The apartments allegedly concealed $12 million in heroin and $500,000 in "crystal meth".
Three people have been arrested. Prosecutors say the ring was based in two apartments at a building at 111 Wadsworth Avenue in the Washington Heights section.
The location offered the traffickers easy access to out of state and Long Island transportation routes via the George Washington Bridge, Interstate 95 and the RFK Triborough Bridge, according to authorities.
The suspects are Pablo Paulino, Pedro Abreu and Janeison Garcia, who were arrested after several days of surveillance, where investigators say they saw them repeatedly entering and leaving carrying bags.
A search of a safe inside a bedroom of one of the apartments revealed approximately $120,000. Investigators and agents discovered a "trap" or hidden compartment behind the wall of the bathroom, accessible by removing panel of four tiles.
The trap contained approximately 17 pounds of methamphetamine and shoe soles that had been ripped from several pairs of women's footwear. Traffickers often hide drugs in hollowed out soles.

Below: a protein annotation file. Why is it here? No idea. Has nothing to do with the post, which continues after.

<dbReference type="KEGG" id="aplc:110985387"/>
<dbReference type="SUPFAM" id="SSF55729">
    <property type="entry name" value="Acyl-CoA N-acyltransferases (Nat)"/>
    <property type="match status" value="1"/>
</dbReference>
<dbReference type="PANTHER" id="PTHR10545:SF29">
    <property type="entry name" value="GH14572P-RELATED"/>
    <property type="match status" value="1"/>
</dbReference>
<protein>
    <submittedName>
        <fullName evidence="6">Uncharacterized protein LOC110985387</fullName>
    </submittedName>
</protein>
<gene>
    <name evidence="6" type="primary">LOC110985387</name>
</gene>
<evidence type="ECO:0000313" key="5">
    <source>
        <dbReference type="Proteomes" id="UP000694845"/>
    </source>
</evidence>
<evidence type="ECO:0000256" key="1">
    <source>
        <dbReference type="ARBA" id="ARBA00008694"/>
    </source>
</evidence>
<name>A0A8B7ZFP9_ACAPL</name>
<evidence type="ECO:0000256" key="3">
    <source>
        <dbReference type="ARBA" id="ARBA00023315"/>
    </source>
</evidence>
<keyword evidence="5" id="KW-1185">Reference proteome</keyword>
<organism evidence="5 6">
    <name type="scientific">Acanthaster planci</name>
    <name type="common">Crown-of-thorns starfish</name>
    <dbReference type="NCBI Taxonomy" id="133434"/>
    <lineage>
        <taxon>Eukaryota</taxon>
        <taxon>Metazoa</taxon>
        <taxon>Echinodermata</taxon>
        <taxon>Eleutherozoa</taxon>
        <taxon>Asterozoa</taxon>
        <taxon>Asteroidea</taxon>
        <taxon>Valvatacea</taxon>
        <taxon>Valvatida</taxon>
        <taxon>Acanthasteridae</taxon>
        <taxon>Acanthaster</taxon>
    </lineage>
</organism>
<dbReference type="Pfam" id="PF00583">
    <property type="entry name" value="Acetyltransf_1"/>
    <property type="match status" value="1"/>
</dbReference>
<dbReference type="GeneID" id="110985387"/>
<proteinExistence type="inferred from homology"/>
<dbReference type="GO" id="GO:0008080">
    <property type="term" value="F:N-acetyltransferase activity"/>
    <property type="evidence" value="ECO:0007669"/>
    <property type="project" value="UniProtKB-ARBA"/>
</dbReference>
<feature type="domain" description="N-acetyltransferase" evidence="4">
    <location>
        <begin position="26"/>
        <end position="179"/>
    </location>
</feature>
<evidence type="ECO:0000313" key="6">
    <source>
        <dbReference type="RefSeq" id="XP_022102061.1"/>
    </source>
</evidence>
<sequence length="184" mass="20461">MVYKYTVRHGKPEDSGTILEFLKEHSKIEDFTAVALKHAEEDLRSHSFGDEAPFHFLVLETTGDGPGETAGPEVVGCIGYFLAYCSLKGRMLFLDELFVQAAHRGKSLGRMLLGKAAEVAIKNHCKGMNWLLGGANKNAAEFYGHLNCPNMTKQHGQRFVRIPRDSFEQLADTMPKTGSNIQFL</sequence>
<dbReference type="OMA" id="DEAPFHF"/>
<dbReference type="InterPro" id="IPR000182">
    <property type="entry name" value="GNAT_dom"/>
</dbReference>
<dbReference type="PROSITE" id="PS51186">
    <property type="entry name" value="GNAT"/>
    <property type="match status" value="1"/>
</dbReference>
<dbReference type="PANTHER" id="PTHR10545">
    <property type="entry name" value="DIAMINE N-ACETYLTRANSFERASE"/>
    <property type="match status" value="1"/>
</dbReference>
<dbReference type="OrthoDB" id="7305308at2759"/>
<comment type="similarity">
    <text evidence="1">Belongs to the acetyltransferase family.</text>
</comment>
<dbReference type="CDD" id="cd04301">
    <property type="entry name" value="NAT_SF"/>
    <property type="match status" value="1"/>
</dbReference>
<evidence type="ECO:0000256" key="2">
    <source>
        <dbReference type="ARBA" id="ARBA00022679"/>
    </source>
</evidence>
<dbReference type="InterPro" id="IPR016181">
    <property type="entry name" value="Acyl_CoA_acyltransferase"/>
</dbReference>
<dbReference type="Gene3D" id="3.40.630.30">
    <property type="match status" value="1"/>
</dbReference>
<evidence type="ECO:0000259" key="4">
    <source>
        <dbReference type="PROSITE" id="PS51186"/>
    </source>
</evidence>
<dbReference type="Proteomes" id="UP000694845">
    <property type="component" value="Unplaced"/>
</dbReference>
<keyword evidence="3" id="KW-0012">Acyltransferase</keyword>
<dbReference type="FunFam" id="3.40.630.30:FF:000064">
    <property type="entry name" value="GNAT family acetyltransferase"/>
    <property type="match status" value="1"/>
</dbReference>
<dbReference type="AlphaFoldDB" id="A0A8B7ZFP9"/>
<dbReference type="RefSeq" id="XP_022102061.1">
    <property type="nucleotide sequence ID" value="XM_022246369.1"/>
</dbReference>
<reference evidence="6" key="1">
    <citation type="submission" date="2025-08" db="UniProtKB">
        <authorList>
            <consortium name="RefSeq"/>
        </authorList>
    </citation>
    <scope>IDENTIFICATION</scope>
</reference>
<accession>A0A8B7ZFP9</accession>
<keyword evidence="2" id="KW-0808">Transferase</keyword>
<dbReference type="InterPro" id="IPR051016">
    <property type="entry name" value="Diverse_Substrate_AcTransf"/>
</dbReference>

In another apartment, investigators found about 11 kilos of heroin hidden inside a trap in a kitchen cabinet.
The trap was accessed through a sliding panel on the back wall of the cabinet, which was visible only after the shelves of the cabinet had been removed.
Approximately 5 kilos of heroin were tucked between a mattress and box spring of a bed in a bedroom.
A TV stand with tower storage components in the living room contained another kilo of heroin.
"I think it's insane, it's like Breaking Bad, that it's that close, it's right down the hall. I think it's kind of crazy, it's a lot of money," said building resident Sterling Johnson.
Agents from the Long Island DEA office, along with police from Nassau, Suffolk, and the NYPD took part in the bust.
An apartment on the 10th floor was set up with an elaborate surveillance camera system able to monitor anyone in the hallway.
"The whole operation was quite sophisticated," said special narcotics prosecutor Bridget Brennan. "We're making very large seizures of heroin with unfortunate regularity now, and I think it reflects the increasing popularity of heroin."